holding that act of adopting rules and regulations is within the discretionary function of the prison authority, but that the failure of employees to carry out their duties as prescribed by the rules, or their failure to exercise due care in the performance of their duties, was not exemptSummary of this case from Riley v. State Department of Public Safety
May 5, 1969.
APPEAL FROM CIRCUIT COURT FIRST CIRCUIT, HON. ALLEN R. HAWKINS, JUDGE.
RICHARDSON, C.J., MARUMOTO, ABE, LEVINSON, JJ., AND CIRCUIT JUDGE FUKUSHIMA ASSIGNED BY REASON OF VACANCY.
William H. Yim, Deputy Attorney General ( Bert T. Kobayashi, Attorney General, with him on the briefs) for defendant-appellant.
Stuart M. Cowan ( Greenstein Cowan of counsel) for plaintiff-appellee.
The issue in this case is whether the State of Hawaii is liable under the State Tort Liability Act to a former inmate of the Hawaii State Prison for injuries which were inflicted upon him by another inmate while in prison.
The prison officials, after they had been informed by plaintiff that his life had been threatened by inmates Ray Barton and Benedict Hattori, at 3:30 p.m. placed plaintiff in Corridor C. It was the established prison policy to place inmates in Corridor C for their safety and protection. While plaintiff's personal belongings and dinner were being brought into Corridor C at 4:00 p.m. of the same day, Barton and Hattori overpowered the guard at the gate, gained entrance into Corridor C and Barton inflicted physical injuries upon plaintiff.
The plaintiff alleged the negligent operation of the Hawaii State Prison by the State of Hawaii.
The trial court found the State negligent and accordingly entered judgment for the plaintiff in the sum of $25,000. The State appealed.
The State contends that the trial court erred in holding that the standard of care owed by the prison officials to the prisoner is that of "ordinary care."
We agree with the trial court that the State owed the plaintiff the degree of care required of a reasonably prudent person. R.L.H. 1955, 1965 Supp., § 245A-2, reads: "The State hereby waives its immunity for liability for the torts of its employees and shall be liable in the same manner and to the same extent as a private individual under like circumstances. . . ." (Emphasis added.) We believe that the emphasized portion of the section definitely expresses the intent of our legislature that, for purposes of determining liability of the State in tort cases, all the accepted tort law relating to private parties is applicable.
In other words, if a private party would be liable under the circumstances the State would also be liable, except for claims enumerated in R.L.H. 1955, 1965 Supp., § 245A-15, or otherwise provided in the Act. The State, presumably under the doctrine of sovereign immunity, contends that under the State Tort Liability Act the State should be required to exercise a lesser degree of care than the standard of care required of a private party. We see no justification for this argument because the Tort Liability Act was specifically enacted to mitigate the hardship imposed by that doctrine.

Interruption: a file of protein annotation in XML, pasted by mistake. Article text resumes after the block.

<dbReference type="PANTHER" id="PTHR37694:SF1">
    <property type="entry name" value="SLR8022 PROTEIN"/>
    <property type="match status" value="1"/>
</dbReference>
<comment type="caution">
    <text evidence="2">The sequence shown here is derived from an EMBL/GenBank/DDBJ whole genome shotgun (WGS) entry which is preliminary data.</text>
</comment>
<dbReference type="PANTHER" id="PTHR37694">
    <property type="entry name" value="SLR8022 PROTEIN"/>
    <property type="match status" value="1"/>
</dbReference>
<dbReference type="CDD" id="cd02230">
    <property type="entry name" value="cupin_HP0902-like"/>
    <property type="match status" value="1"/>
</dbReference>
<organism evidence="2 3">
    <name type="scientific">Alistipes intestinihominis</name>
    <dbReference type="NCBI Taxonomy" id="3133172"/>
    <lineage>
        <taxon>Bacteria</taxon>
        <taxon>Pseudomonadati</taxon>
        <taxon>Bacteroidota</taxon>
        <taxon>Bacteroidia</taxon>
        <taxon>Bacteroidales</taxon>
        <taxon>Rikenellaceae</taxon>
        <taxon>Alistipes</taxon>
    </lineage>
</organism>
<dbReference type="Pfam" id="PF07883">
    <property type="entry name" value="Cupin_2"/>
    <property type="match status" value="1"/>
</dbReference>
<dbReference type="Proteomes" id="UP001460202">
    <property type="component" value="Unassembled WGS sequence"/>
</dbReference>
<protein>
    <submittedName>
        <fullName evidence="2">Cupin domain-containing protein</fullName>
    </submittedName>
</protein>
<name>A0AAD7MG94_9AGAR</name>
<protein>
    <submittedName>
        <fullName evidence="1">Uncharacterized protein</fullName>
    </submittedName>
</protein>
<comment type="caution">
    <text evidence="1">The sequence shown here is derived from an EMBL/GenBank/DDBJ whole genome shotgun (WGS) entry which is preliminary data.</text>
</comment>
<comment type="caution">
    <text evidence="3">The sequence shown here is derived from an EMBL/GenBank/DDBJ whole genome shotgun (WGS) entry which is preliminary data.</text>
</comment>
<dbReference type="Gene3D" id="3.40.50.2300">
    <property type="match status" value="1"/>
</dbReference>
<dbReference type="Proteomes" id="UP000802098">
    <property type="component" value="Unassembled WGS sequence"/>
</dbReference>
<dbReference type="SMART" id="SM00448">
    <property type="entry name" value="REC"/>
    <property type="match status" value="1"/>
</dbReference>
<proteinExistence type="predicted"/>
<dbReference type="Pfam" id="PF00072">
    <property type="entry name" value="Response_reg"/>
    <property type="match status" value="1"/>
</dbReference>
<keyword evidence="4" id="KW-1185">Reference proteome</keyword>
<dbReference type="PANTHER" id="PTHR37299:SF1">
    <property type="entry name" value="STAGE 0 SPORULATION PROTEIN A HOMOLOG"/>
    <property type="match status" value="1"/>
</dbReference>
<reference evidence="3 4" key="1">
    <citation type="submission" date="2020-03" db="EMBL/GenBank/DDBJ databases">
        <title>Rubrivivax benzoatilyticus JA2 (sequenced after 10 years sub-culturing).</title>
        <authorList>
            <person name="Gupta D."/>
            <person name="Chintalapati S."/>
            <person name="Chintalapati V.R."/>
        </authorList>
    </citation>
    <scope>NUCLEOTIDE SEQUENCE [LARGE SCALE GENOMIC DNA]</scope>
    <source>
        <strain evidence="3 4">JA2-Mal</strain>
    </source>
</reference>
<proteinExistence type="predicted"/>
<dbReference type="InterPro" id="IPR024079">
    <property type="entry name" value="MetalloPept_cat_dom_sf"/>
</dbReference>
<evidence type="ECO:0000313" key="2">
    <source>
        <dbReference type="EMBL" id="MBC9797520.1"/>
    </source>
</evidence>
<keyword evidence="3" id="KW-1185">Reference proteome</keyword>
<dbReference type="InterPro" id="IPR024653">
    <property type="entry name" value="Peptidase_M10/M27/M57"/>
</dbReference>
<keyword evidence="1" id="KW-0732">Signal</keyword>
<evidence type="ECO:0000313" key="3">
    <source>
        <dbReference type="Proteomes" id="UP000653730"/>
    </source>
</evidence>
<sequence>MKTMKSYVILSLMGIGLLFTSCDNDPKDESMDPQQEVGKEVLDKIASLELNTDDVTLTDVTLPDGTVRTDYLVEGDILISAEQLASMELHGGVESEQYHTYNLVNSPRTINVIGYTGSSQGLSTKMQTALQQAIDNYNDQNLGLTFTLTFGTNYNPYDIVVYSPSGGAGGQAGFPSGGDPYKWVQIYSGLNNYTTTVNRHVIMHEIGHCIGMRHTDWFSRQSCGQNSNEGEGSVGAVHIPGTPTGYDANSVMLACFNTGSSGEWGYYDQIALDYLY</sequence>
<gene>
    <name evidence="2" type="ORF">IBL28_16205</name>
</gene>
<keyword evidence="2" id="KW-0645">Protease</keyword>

We have held in Levy v. Kimball, 50 Haw. 497, 443 P.2d 142 (1968), and we reiterate that when the State fails to exercise ordinary care, a standard of care required of a reasonably prudent person, it becomes liable under the State Tort Liability Act unless exempted.
The State also contends that plaintiff's claim for damages arose from acts or omissions of employees of the State prison falling within the "discretionary function exception" of the State Tort Liability Act as set forth in R.L.H. 1955, 1965 Supp., § 245A-15(a), and therefore the suit should have been dismissed.
§ 245A-15(a) reads:
"(a) Any claim based upon an act or omission of an employee of the State, exercising due care, in the execution of a statute or regulation, whether such statute or regulation be valid, or based upon the exercise or performance or the failure to exercise or perform a discretionary function or duty on the part of a state officer or employee, whether or not the discretion involved be abused."
We agree, as argued by plaintiff before us, that Hawaii State Prison is very antiquated and inadequate; and that because of this condition, the rules and regulations adopted by the prison authority may be inadequate to provide for the safety and security of inmates. Further, the legislature may have been remiss in not having appropriated funds for the construction of a modern prison. Thus, basically the fault may be with the legislature; however, we cannot hold the State liable under the Tort Liability Act on that ground.
Plaintiff contends that inasmuch as our tort liability act is modeled after the Federal Tort Liability Act, the decision of the United States Supreme Court in United States v. Muniz, 374 U.S. 150 (1963), should be followed. Plaintiff also contends that in United States v. Muniz, supra, the court held that the actions of federal prison employees were on the "operational level" and thus not subject to the "discretionary exclusion."
Contrary to this contention, United States v. Muniz, supra, merely held that a prisoner may have a cause of action under the Federal Tort Liability Act and the Court recognizing the "discretionary exception" said at page 163: